Report reveals ‘massive’ irregularities in West Indies Cricket Board’s finances
An audit into the financial problems affecting West Indies cricket has found a “massive hole” in its coffers and, according to board president, Ricky Skerritt, sounded “an alarm bell” for its future. The report, compiled by external and independent auditors PKF, suggests Cricket West Indies (CWI) has suffered from overly optimistic revenue projections and unsustainable costs. It also criticises an opaque and inadequate accounting system, which enabled abuses to go unreported and posed a threat to “the board’s long-term sustainability.” News of the report’s findings comes as CWI struggles to pay match fees owed to its players. But while it is clear the current board management is grappling with a cash flow crisis, the report puts much of the blame on historic factors. Those historic factors centre predominantly on the previous administration, headed by David Cameron; Cameron has been quoted as saying that he is the victim of a “smear campaign” and questioned the “credibility of the report and its findings.” The report –– intended only for the attention of CWI directors –– criticises the previous administration for creating an unsustainable bureaucracy. Among the key issues was the decision to promote the Corporate Secretary to the position of Chief Operating Officer (COO) within the same accounting period as recruiting a new CEO (Johnny Grave) to perform similar tasks. The report estimates this squandered over $300,000.
“To put into perspective since January 2017 the corporate secretary [the COO] earned US$19,000 per month or about US$646,000 for the last 34 months,” the report reads. “Assuming that the fair market value for such service is US$10,000 a month (at extreme) CWI has paid an unnecessary premium of approximately of US$306,000 over that period for no apparent reason.” There is also criticism of the manner in which Richard Pybus was re-employed. “Mr Cameron brought back the former Director of Cricket as Director of High Performance without prior knowledge of the board, the CEO or current Director of Cricket. Furthermore, this new position within the Cricket Department was never identified as a key role by the Cricket Committee. As well, the appointment was not approved by either the HR Committee or board in advance of a contract being offered. The CWI contract was worth US$280,000 for a two year-period.”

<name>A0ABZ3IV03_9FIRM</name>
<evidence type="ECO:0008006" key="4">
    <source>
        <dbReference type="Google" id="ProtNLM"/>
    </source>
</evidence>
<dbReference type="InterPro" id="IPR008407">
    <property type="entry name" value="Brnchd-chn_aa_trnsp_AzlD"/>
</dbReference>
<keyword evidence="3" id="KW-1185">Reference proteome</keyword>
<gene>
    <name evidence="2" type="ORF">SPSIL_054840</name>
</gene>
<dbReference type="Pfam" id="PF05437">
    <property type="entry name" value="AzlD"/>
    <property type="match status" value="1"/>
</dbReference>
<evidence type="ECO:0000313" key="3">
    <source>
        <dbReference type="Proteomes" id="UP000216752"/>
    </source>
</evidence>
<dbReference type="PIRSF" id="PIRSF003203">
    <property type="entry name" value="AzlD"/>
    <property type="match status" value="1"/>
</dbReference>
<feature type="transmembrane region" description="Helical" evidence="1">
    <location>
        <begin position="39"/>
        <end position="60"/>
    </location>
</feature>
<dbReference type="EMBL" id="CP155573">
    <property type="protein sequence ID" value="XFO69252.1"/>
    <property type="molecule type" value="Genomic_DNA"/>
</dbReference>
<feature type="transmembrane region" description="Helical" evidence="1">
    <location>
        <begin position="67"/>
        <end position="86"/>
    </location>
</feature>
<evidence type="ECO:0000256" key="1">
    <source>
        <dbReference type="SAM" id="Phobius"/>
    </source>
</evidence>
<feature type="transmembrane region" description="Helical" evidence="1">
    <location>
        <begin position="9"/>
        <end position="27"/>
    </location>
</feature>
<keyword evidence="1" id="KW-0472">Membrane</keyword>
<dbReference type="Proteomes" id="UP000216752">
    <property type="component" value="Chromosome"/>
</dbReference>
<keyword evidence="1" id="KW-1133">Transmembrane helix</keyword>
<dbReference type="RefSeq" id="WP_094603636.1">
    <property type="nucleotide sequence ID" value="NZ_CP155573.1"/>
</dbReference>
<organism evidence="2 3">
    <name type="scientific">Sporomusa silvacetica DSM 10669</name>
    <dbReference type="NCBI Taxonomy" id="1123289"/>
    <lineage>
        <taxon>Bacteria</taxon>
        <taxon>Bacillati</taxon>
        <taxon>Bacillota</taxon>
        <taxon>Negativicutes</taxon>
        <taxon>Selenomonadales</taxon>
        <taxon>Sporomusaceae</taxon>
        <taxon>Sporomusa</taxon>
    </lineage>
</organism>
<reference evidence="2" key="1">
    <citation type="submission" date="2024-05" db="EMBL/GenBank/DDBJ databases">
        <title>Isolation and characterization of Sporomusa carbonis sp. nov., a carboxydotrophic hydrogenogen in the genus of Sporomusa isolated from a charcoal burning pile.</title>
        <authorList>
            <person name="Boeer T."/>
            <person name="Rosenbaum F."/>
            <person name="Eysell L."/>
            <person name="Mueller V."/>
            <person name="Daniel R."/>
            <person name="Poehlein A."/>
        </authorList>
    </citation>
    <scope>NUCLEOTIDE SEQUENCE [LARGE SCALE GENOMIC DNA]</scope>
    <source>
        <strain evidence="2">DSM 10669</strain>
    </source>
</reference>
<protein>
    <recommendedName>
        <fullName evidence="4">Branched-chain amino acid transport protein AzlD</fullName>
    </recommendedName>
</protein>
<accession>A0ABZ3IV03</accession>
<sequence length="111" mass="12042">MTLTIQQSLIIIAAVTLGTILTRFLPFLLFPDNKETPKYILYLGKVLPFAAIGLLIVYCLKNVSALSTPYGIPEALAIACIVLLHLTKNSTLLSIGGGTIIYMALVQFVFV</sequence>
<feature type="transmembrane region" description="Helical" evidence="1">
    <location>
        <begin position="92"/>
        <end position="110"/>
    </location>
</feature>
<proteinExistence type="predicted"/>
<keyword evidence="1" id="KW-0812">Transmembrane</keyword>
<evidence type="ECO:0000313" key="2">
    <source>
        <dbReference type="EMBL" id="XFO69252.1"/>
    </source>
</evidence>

Pybus has subsequently left the organisation, while the position of COO has been made redundant. The report has also interpreted a dip in the projected revenues CWI is due to receive from the ICC as a “massive hole” in board finances.
In 2018, CWI was projected to receive $128m over the next eight years from the ICC, a payment of $16m a year. But while the ICC had, indeed, projected that figure, it was only a projection, based on how much revenue future ICC tournaments were expected to raise. That has since been revised downwards (though there is a possibility it could go up again, given two ICC events are due to be held in India before the cycle ends in 2023). Currently, CWI is forecast to receive around $117.6m over that eight-year period leaving them with, as PKF reported it, “a massive hole” of over $10m in their finances. The report, however, focuses on a $50,000 bonus to Cameron, the CWI’s president at the time, for his role in securing the $128m projection. Cameron –– who has not seen the report –– believes the current regime is “bent on covering their incompetence and failure to deliver… by desperately trying to shift focus to me with baseless accusations.” While Cameron is a focus of the report, the board of CWI also come in for criticism. Cameron insisted every decision he made had the appropriate approvals.